by Ed McCarnes

Analyze the recently completed Marshall men’s basketball season and its two parts quickly become clear. For analytical purposes, the segments will be called post and pre.

The post segment began when PG Jon Elmore became eligible at the conclusion of the fall academic semester. One word best summarizes the segment. The word: Wow! Here’s why.

With Elmore directing traffic, making good decisions, and scoring the ball, Marshall went 15-10. The statistical achievements, both in shooting and the floor game, are eye-catching.

Shooting segment: Marshall led in total field goals 799-766, field goal percentage 48.2-46.5, 3-point goals 264-179, free throw percentage 71.7-69.7, and scoring per game 89.2-85.1.

Floor game: The Herd won the battle of assists 434-334 and blocks 76-59. Steals finished in a tie at 161.

Those numbers were a marked contrast to the pre era. Marshall opened at 0-6 and was 2-6 awaiting the VMI transfer’s arrival on court. Marshall scored more 3-point goals (68-62) and recorded more steals (65-56).

Other numbers favored the composite of opponents. The figures: total FG percentage (47.3-41.5), 3-point percentage (39.0-29.2), free throws made (125-103), FT percentage (70.2, 62.0), rebounds (353-296), and assists (121-120).

There is no doubt head coach Dan D’Antoni has breathed purified oxygen into a success-challenged program. But significant challenges remain to be conquered. Three come to mind.

Consistency: A program anchor is its 3-point game. Any step-up would strengthen the opportunity for success.

The factor is crucial. Not all college players have NBA shooting skills. Can D’Antoni and staff recruit and/or develop enough players to achieve consistent quality results?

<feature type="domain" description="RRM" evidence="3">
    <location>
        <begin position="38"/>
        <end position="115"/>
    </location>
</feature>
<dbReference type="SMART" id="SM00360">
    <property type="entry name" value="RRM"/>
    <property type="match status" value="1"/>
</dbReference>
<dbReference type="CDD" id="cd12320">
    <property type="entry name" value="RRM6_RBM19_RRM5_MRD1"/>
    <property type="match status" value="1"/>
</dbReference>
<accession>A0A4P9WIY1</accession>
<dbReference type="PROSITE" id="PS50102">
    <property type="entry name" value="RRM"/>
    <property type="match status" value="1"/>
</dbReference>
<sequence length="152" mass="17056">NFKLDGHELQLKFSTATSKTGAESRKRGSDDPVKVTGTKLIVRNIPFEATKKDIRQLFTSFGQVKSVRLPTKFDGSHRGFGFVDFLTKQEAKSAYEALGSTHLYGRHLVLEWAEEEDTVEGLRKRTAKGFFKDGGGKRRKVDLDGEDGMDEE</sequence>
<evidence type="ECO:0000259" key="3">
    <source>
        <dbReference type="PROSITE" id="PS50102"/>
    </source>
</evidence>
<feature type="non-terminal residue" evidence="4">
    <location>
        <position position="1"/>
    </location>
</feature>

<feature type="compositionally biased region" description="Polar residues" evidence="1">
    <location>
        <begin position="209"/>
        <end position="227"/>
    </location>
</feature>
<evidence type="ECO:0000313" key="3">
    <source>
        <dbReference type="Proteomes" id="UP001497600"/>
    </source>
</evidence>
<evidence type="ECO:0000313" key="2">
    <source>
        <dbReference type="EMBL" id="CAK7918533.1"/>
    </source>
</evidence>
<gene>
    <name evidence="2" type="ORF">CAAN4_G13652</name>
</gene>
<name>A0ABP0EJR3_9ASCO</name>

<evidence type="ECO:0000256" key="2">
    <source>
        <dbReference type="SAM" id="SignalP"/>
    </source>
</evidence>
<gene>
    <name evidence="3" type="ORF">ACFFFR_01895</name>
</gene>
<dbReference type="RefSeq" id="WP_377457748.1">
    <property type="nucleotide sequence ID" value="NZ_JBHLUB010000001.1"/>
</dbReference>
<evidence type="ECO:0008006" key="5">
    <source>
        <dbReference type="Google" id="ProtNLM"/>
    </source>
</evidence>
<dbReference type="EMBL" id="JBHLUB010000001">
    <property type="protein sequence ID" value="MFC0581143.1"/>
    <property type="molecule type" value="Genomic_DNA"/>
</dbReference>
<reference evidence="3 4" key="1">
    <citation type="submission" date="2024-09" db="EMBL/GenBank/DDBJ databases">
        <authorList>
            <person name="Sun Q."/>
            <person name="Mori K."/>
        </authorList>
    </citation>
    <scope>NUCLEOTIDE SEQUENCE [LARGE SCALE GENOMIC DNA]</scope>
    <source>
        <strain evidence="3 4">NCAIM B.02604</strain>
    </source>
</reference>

Two numbers underscore the critical of the crucial. On a Thursday Marshall shot 32.1% against Florida Atlantic. Two days later the Herd shot 41.9% against FIU.

Personnel: James Kelly’s presence improved the Herd’s front line execution and lessened the burden on Ryan Taylor. But Kelly’s MU career was for one year. Who will replace him? How will Taylor respond if he has to reassume freshman and sophomore responsibilities?

Then there are the international recruits. They came to campus accompanied by some level of hype. Observations of practice and games show improvements. But the question of when and how these players become key players remains unanswered.

And finally there’s the question of defense.

Points and Results: In selected games Marshall scored 95, 108, 91, 94, and 91 points and lost. Defensive yields in those games totaled 103, 112, 95, 99, and 97 points. Yields at that level are a major obstacle to success in the college game. More program attention and player commitment to defense are needed.

The program enters its inter-season hibernation with a repaired and reinforced or replaced fundamental skills base. The constructive moves have revitalized the team’s fan base. The new offensive strategy is a fan-attracting and ticket-selling positive. The torque of and for continued and enlarged success looms immediately ahead.